Katherine has just started a master’s degree program in Peace and Conflict Studies in Uppsala, Sweden. We spoke online. My thanks for the photos.
Why don’t you tell me how you happened to go to Laos, what happened, what worked out and what didn’t.
It wasn’t my goal to work and live in Asia. I did Peace and Conflict Studies as an undergraduate at American University in Washington, D.C. with courses focused on the Arabic language and Middle Eastern issues. I was preparing for work on peace-building, particularly with the relationships between the US and Israel/Palestine, Iraq/Afghanistan.
Part 1 was about Mike’s work in the Philippines, particularly his creating a bridge between the Filipino worker and modern technology—the CNC machine, which he calls the Swiss army knife of manufacturing. He advises using Filipino shops to build prototypes for new products.
By Part 2 Mike has moved on to Abu Dhabi in the United Arab Emirates, where he waxes enthusiastic on a number of things he’s come to admire about the place. We talked via Facebook Messenger or Skype while he was in Abu Dhabi and I was in the Philippines. Thanks to Mike for the photos.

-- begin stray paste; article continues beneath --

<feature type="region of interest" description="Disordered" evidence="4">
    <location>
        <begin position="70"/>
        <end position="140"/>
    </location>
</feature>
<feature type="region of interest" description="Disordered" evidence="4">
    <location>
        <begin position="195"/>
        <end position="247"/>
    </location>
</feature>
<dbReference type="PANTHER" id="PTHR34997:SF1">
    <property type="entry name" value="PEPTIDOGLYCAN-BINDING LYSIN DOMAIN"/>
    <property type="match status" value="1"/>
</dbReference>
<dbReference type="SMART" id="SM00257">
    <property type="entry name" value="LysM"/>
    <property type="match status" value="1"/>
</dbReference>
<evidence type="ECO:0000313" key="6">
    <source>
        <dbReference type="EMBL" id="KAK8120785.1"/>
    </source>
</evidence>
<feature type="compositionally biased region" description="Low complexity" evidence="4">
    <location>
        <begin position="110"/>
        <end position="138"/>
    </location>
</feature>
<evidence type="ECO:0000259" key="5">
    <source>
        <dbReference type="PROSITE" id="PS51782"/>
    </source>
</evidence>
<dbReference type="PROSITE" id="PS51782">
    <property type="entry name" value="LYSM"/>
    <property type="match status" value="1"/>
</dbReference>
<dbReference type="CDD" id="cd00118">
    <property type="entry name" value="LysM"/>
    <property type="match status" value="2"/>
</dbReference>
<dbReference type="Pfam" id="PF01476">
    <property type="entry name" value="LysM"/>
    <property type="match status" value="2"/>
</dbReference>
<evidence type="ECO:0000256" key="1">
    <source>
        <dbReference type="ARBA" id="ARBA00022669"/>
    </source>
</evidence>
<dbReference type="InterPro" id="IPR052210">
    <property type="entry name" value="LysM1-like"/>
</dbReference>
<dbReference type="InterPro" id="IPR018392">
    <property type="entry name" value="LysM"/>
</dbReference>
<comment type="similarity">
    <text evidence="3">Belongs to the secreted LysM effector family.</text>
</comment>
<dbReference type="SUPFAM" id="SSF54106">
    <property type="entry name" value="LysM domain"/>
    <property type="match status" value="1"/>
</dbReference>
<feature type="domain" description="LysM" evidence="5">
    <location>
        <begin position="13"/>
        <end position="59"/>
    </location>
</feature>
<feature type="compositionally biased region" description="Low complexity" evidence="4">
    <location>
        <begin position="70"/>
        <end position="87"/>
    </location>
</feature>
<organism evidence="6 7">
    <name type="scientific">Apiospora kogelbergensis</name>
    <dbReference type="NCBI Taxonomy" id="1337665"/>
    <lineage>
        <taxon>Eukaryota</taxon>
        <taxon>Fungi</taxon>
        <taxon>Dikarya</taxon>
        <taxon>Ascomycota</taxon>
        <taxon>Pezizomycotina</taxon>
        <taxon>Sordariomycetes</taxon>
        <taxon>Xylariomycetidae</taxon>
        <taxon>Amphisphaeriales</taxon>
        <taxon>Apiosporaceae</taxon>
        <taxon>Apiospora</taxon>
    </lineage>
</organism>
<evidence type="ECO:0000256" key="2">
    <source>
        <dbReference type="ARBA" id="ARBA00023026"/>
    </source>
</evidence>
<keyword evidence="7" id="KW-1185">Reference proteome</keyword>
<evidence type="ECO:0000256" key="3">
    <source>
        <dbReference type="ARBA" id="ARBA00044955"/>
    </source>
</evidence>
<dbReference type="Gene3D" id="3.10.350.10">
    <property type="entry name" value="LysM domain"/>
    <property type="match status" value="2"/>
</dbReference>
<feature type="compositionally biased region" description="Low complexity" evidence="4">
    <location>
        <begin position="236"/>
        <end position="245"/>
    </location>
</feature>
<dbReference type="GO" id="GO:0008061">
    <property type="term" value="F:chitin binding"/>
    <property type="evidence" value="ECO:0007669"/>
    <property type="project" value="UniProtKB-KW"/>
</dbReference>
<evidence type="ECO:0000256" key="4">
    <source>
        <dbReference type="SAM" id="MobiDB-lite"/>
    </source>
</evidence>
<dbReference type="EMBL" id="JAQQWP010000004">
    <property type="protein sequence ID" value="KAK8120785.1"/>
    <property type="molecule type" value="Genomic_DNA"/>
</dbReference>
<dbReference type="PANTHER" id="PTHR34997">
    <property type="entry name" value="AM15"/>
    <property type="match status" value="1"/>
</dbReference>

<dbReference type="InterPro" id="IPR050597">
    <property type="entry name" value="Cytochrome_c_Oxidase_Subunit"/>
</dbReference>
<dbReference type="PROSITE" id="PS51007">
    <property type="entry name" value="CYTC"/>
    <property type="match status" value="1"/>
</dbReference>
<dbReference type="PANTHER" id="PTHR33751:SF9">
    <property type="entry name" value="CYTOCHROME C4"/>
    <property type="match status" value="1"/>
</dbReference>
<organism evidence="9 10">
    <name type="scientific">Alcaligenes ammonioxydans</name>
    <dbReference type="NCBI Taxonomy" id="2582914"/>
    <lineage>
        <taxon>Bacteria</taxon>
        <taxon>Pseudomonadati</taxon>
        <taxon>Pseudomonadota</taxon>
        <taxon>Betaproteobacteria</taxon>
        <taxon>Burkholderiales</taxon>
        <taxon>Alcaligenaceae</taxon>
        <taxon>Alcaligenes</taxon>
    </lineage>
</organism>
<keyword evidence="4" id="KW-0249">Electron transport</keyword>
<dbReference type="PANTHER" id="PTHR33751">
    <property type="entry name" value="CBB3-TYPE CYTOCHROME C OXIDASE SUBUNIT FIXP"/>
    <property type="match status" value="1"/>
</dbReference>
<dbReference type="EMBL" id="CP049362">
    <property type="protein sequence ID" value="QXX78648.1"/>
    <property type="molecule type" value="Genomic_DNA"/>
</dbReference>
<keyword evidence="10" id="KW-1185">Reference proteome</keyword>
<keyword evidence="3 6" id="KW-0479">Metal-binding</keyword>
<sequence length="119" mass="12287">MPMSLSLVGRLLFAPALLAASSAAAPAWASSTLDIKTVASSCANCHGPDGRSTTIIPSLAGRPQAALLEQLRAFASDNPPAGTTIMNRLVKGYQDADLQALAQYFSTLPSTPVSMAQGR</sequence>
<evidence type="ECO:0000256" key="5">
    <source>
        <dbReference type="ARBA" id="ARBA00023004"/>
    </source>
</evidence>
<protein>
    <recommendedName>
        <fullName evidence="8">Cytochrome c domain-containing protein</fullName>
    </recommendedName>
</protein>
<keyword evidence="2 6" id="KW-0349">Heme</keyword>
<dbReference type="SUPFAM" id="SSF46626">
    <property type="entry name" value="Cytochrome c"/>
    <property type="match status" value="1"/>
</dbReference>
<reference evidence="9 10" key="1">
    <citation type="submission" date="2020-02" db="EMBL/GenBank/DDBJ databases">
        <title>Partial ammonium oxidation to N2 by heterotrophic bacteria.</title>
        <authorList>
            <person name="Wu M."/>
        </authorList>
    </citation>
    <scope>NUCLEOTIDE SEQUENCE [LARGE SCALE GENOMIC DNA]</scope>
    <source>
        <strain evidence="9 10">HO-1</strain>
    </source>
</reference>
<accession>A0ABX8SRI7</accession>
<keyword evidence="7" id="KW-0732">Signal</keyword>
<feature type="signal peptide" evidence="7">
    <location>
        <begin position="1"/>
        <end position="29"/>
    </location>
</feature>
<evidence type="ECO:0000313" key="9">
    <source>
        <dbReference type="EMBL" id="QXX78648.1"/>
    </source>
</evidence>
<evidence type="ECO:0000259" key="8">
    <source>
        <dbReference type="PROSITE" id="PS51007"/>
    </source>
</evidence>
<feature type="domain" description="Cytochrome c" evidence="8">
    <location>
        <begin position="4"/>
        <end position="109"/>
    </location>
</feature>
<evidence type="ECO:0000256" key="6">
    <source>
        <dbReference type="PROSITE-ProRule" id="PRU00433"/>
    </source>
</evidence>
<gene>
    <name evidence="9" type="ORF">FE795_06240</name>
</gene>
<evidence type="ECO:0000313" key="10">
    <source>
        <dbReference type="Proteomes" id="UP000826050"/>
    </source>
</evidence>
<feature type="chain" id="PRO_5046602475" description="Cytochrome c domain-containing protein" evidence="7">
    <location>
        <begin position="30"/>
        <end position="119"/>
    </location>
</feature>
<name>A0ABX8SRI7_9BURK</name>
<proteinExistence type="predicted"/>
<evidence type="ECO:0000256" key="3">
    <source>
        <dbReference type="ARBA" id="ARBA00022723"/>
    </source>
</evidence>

In teaching workers how to do their part of the production process, Michael Sanders uses some of the same principles I’ve used for decades in language teaching. Meet the students where they are, not where the university catalogue says they should be, take everything down to the simplest level—including advanced concepts—and start there. But Mike has ideas which could transform the Filipino economy.
We spoke over Facebook Messenger while he was at home in Abu Dhabi and I was home in Tagaytay.
Why don’t you start by telling us why you came to the Philippines?
Many of the things Cindy says about the traditional workplace in Japan are also true in Korea: the cozy relationship of government and large corporations, which undermines small and medium-sized companies, the obligatory after-work drinking sessions, the mandatory early retirement, the ambivalence about having foreigners in the workplace and—particularly in Japan—the marginalization of foreigners. Fortunately, shortly after having been knocked down by early retirement, Cindy was on her feet again, making a new career for herself and finding more freedom and more satisfaction in trying new things). (Link)(Link)
In May 2014, while I was visiting her in Korea, my friend Marianne and I sat down to talk about her intercultural experience. Thanks to Marianne for the family photos.
I’m proud that I was born and raised in the Philippines. I was—and still am—a fun-loving kid, running around barefoot, jumping into dirty fish ponds and climbing trees. Because my parents chose to work outside the country so they could feed their family back home, I also got to live overseas. When I was a child I was in the care of one aunt, while two other aunts … Read More